I’m not sure if everyone is experiencing it this season, but every time I go through the free agent lists for my 12-team leagues, it always seems that Mario Chalmers is near the top of the list. Whether it is Basketball Monster or the Yahoo! rankings, the kid’s name seems to loom there and yet whenever he is picked, it is only for a brief period.
Most of my 12-team league squads tend to be point guard heavy, which is why I haven’t owned him yet. But just the fact that he as at times one of the league’s better young point guards makes him a curious case among the unowned. In fact, he is owned in just 49% of Yahoo! leagues this season.
That seems low considering that Chalmers is eighth in the NBA in steals per game, a respectable 38th is assists per game and a useful 58th in 3-pointers per game.
Rookies tend to get a short leash in fantasy as well as in the NBA. A good stretch and everybody wants them, but one bad stretch and they get left on the trash heap. Part of it is the unknown quantity when it comes to rookies.
If a solid player like David West has a bad couple of weeks, we’ll ride it out because there are three seasons of data telling us he’s good. When it’s a rookie, we immediately tend to think that it’s the successes that are anomalies and jump ship.
But in a season like this where there are so many standout rookies, why does Chalmers seem to be the one no one believes in?
Basketball Monster has Chalmers ranked as the 90th best player in nine category leagues this season. That means he should be owned in every 12-team league and most 10-team leagues.
Chalmers is averaging 9.8 points, 1.4 3-pointers, 4.6 assists and 1.9 steals and 2.0 turnovers in 31 minutes per game while shooting 42 percent from the floor and 75 percent from the line.
His value clearly lies in the help he gives in assists, 3-pointers and a tremendous number of steals. His percentage are uninspiring and he doesn’t score much.
But when evaluating a rookie, the overall numbers are never the true indicator. Lets look at some of Chalmers’ splits:
In the season’s first 13 games, he posted averages of 7.1 points, 4.5 assists, 1.9 steals and one 3-pointer in 29 minutes per game with truly awful percentages (.378/.643).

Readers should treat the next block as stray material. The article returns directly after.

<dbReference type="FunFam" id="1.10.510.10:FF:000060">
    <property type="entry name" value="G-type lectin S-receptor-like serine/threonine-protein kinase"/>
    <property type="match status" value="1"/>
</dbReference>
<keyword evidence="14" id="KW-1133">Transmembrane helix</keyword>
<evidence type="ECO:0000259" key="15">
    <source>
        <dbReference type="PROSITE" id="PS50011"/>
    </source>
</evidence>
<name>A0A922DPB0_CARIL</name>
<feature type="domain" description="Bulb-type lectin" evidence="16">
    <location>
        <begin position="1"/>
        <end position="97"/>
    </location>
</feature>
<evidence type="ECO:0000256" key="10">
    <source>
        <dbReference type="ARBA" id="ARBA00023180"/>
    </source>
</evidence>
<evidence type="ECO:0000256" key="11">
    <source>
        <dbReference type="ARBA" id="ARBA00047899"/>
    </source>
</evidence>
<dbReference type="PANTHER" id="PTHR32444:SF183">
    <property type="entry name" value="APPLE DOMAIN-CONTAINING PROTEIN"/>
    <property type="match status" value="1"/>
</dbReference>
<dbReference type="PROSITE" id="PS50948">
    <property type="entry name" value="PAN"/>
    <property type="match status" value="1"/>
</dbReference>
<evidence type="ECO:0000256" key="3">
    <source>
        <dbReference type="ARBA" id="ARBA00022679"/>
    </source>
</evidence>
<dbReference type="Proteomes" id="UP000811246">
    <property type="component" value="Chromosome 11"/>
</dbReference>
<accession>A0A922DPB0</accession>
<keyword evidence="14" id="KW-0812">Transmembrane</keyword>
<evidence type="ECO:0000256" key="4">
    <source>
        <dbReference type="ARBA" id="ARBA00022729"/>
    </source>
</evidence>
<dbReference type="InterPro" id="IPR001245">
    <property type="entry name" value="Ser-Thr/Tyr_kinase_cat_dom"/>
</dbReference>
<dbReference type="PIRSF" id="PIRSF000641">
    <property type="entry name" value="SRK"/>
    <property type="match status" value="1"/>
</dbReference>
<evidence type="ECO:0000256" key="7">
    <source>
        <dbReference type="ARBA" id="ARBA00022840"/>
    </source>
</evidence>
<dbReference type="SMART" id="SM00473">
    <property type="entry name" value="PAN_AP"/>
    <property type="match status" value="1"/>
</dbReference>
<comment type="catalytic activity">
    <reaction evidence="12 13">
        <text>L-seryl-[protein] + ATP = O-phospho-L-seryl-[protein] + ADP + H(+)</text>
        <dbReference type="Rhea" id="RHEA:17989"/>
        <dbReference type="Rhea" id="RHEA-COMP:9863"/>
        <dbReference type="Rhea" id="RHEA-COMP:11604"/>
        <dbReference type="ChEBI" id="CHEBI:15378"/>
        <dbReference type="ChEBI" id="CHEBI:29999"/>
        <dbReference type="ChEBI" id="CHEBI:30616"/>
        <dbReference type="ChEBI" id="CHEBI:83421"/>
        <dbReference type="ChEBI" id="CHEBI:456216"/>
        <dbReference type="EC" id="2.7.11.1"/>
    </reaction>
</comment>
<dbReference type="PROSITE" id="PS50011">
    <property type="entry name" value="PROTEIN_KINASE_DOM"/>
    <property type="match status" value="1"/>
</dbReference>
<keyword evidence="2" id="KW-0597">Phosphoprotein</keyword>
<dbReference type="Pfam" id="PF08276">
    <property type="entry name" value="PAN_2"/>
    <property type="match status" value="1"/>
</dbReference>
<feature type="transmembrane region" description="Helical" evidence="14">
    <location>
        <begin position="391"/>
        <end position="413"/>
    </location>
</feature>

Over the next 17 games, it’s averages of 12.8 points, 4.6 assists, 2.1 3-pointers, 2.0 steals and percentages of .463 and .750. Much better production as his shots are starting to fall.
Then, as soon as the calender flipped to 2009, it was 6.2 points, 4.3 assists, .7 3-pointers and 1.5 steals with percentages of .314/.773 in his next 11 games.
Now, Basketball Monster has him ranked as the 28th best player nine-category leagues over the past two weeks, averaging 12.7 points, 5.6 assists, 1.6 3-pointers and a mind-blowing 2.7 steals while shooting .478/.933.
It’s crucial to note that most of the recent stretch came with Shawn Marion sidelined. But Chalmers’ first good stretch coincided with Marion’s own solid run of games, so the pair can definitely co-exist.
Another important thing to note in all those stretches is he has remained productive in 3-pointers, assists and steals to varying degrees. But as far as scoring and his percentages, what can we expect?
Chalmers shot better than 50 percent in two collegiate seasons, with a lot of that due to his ability to make 44 percent of his 302 3-pointers. So, the kid’s got range. Of course, he also shot 56 percent on all of his two-point attempts, which ain’t going to happen in the NBA.
Therefore, it’s easy to assume his FG% is going to remain something of a liability all season. His .422 mark is probably a good indication of the type of shooter he is at this point in his career. Certainly he won’t have much consistency, anyway.
Chalmers was a 76 percent free-throw shooter in college. That’s a decent number, but it hardly gets you excited about his recent hot stretch at the line. It’s most likely a fluke, especially since it has come on only 15 attempts.
So Chalmers’ value for the remainder of the season is reduced to 3-pointers, assists and steals. If you filter rankings based just on those stats, he is the 12th best player according to BM and 11th according to SignandTrade.com.
So now Chalmers’ value and usefulness gets some clarity. If you can afford to take on some low percentages (keep in mind the low volume of shots), Chalmers is an excellent second point guard on most teams, if you’re willing to deal with the slow stretches.
So why are 51 percent of owners uninterested?
I think the main answer lies in the glory that are points. Most owners are dazzled by lots of points, overvaluing players who score and do little else (see Von Wafer’s brief stint of fantasy success). But when you have a guy who is dominant in one category and contribute solidly in two others but doesn’t score much, he gets left behind.